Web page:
8:30 PM ET, November 23, 2002
Tiger Stadium (LA), Baton Rouge, LA
BATON ROUGE, La. (AP) -- Marcus Randall didn't get the start, but he was around to get the victory.
Mike Espy waltzes into the end zone to score Mississippi's first touchdown.
"I knew when I went in that I had to play like how I know how to, so I could stay in,'' Randall said. "By starting late, I got to see what the defense was doing.''
LSU (8-3, 5-2 SEC) needed the victory to stay on top in the Western Division race. The winner of next Friday's game between LSU and Arkansas will play in the SEC title game against Georgia on Dec. 7.
"We've been saying it's a one-game season for a long time,'' LSU coach Nick Saban said. "Now everybody knows it is.''
Mississippi (5-6, 2-5) lost its fifth straight, but the Rebels had won four of the last five games in the series, including the last three in Baton Rouge.
"It was a tough loss for us,'' said Ole Miss coach David Cutcliffe. "The players played extremely hard, and we made a lot of plays that allowed us to maintain the lead for a big part of the game.''
Rick Clausen started the game in place of Randall. The Tigers were 2-2 with Randall as the starter, but he struggled in the last three games, including big losses to Auburn and Alabama.
Clausen, a left-handed redshirt freshman who had not played with a game on the line since high school, completed two of six passes for 9 yards. He was intercepted once and fumbled twice. He recovered both but lost 17 yards.
Randall started the second quarter and completed 13 of 20 passes for 179 yards and two touchdowns. He was sacked once and ran for 31 yards, and his 27-yard TD pass to Michael Clayton with 6:34 remaining erased a six-point deficit and put the Tigers ahead for good.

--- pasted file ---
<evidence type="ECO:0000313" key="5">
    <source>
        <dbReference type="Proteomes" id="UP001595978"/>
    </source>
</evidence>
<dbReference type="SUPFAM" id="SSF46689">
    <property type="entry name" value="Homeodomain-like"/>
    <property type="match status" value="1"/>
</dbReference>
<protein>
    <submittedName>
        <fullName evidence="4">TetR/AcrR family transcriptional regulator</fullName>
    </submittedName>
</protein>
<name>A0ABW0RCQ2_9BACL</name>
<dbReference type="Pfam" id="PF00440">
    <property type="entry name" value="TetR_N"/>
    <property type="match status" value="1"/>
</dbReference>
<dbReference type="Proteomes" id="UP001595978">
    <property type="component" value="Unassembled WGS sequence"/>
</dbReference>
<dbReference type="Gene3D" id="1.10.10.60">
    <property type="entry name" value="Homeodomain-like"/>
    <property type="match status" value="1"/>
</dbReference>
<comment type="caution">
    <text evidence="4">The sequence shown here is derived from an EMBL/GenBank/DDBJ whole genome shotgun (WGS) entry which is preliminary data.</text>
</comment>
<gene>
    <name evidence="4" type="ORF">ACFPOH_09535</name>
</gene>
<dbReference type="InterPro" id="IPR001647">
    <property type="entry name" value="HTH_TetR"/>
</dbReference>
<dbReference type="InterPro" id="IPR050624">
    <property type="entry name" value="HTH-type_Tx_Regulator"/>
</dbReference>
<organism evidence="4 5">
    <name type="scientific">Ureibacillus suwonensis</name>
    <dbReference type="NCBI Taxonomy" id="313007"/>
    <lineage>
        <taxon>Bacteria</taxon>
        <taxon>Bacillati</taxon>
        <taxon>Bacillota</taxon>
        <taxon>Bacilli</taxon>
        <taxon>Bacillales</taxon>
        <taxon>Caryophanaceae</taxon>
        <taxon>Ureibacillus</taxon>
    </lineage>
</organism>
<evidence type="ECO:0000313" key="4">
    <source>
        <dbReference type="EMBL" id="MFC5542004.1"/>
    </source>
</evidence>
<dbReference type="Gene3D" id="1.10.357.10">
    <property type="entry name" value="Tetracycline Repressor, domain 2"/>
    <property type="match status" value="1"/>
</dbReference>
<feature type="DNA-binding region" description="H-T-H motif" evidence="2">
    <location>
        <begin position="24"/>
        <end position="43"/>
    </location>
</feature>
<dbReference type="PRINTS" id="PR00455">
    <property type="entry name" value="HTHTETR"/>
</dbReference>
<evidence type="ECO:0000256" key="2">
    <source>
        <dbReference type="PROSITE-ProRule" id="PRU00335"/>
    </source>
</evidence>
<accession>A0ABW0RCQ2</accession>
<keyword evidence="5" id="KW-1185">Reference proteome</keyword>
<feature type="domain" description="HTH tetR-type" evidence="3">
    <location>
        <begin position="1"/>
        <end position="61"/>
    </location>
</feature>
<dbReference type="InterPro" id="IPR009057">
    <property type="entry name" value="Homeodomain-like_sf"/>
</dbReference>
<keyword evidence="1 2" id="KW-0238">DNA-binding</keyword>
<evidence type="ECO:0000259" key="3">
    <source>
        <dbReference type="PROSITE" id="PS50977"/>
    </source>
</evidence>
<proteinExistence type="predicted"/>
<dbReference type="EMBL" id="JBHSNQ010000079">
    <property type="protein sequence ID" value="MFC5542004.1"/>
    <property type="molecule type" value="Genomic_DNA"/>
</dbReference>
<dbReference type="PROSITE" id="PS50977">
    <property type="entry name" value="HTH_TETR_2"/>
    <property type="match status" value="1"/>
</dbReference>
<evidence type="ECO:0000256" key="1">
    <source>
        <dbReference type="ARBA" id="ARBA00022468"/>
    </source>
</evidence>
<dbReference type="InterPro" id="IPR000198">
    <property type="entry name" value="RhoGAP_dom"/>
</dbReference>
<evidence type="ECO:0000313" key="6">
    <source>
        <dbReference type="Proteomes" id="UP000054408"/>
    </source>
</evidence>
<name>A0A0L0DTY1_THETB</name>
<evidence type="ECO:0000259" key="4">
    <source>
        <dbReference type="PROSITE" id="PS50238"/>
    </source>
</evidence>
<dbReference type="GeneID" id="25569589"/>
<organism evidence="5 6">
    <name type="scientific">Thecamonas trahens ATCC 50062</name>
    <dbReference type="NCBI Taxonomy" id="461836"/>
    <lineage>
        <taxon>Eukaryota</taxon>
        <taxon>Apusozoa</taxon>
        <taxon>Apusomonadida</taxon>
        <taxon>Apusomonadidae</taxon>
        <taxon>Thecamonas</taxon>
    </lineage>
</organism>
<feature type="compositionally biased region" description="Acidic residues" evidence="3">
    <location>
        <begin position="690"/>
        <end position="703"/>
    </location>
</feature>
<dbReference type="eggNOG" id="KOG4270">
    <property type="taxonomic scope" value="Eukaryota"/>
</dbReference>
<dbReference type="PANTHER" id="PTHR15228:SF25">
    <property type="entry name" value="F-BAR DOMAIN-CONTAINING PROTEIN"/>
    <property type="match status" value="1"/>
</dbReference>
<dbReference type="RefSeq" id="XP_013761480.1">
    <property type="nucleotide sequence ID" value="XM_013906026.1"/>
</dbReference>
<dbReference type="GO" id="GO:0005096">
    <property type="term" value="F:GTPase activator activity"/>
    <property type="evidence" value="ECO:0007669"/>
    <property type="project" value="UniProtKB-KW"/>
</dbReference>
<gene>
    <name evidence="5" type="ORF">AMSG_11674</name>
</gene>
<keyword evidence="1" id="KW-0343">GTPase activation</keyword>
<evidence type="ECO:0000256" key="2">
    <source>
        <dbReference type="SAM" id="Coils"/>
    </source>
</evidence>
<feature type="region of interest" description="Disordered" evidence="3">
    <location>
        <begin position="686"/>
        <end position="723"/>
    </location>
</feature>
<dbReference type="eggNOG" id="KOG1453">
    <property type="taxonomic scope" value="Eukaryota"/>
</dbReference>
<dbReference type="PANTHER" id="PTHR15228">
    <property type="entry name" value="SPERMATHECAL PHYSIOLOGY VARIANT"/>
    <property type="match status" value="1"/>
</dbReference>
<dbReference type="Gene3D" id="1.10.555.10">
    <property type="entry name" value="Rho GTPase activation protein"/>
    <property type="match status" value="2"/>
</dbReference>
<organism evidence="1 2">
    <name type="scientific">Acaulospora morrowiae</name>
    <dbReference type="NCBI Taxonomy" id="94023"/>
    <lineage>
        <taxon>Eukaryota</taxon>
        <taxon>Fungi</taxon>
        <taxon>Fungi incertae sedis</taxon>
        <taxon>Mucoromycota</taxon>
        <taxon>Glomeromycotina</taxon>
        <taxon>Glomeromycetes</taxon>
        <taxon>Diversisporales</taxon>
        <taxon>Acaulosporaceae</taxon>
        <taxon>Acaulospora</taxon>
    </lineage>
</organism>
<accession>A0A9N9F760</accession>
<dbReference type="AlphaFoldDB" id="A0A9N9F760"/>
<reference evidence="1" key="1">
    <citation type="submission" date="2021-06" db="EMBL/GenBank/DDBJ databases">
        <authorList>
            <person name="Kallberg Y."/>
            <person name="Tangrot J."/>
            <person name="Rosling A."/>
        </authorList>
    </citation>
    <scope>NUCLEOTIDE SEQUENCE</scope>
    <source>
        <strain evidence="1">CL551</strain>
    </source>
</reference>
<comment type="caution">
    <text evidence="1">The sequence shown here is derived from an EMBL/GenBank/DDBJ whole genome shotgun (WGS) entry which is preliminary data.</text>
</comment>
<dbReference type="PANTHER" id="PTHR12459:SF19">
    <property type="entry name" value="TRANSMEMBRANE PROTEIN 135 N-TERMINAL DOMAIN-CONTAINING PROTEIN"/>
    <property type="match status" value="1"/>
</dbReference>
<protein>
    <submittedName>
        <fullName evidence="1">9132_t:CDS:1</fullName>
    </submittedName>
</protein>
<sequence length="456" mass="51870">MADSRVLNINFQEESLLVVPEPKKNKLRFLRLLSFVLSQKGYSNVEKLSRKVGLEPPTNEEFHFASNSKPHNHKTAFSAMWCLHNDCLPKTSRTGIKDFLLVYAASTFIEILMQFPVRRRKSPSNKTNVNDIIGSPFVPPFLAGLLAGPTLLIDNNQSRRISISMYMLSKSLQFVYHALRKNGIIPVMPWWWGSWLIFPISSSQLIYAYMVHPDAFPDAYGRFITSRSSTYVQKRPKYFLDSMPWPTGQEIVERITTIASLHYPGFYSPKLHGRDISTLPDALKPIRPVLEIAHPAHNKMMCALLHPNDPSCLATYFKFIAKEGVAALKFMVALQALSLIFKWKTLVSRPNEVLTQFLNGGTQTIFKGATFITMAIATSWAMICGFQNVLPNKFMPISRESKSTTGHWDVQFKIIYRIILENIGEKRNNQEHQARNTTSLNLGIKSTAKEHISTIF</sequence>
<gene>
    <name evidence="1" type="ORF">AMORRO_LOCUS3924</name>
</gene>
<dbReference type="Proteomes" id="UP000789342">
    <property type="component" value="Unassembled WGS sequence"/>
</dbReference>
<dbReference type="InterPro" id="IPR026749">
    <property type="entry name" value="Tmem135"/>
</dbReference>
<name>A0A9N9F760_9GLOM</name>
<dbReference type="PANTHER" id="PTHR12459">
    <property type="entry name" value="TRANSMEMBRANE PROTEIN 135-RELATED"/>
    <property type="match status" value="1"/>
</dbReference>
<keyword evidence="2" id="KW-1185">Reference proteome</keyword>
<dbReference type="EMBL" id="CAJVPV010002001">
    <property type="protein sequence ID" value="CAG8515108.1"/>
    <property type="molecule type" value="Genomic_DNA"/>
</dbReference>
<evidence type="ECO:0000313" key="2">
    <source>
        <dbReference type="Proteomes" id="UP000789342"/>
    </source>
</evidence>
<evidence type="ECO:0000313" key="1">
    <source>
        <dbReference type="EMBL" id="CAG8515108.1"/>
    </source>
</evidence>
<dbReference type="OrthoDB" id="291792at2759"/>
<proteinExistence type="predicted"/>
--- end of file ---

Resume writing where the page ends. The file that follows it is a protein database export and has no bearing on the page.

LSU outgained Mississippi 322-279 but fumbled five times and lost three. The Tigers held the football 32:58 to Mississippi's 27:02, but converted only 6 of 17 third downs.
While the LSU offense struggled, the Tigers' defense was tough. They limited Mississippi to 61 yards rushing, sacked Eli Manning twice, intercepted him twice and held them to five of 16 third-down conversions.
"At one point in the game, he'd been right too many times,'' LSU linebacker Bradie James said of Manning. "We had to throw a monkey wrench into his game. The pride of this team is defense.''
Manning completed 19 of 38 passes for 218 yards and a touchdown.
Mississippi was driving when LSU cornerback Corey Webster intercepted Eli Manning's pass at the LSU 22 with 1:51 left in the game, ending Mississippi's hopes of winning the game.
Jonathan Nichols' 36-yard field goal gave Ole Miss a 3-0 lead in the first quarter. Manning added to the lead as he drove the Rebels 43 yards on four plays, capping the drive with a 20-yard touchdown pass to Mike Espy just before halftime to make it 10-0.
The Tigers came back on a 76-yard drive. Randall hit Devery Henderson for a 19-yard touchdown to cut the Mississippi lead to 10-7 at the half. It was LSU's first touchdown in six quarters. Henderson had to be helped off the field after the score. He has a broken left arm and was scheduled to have surgery Sunday.
Travis Johnson recovered a fumble by Domanick Davis to set up a 39-yard field goal by Nichols that made it 13-7 in third quarter.
LSU faked a 51-yard field goal, only to have Blain Bech's pass fall incomplete. Mississippi took over at its 34 but couldn't take advantage as Manning was sacked for a 13-yard loss.
LeBrandon Toefield fumbled on LSU's first possession of the fourth quarter, giving Ole Miss the ball at the LSU 31. Mississippi drove to the LSU 8, then Manning's pass bounced off Tremaine Turner's helmet and into the hands of Demetrius Hookfin. Hookfin returned the ball to the LSU 48, but LSU could not advance past midfield.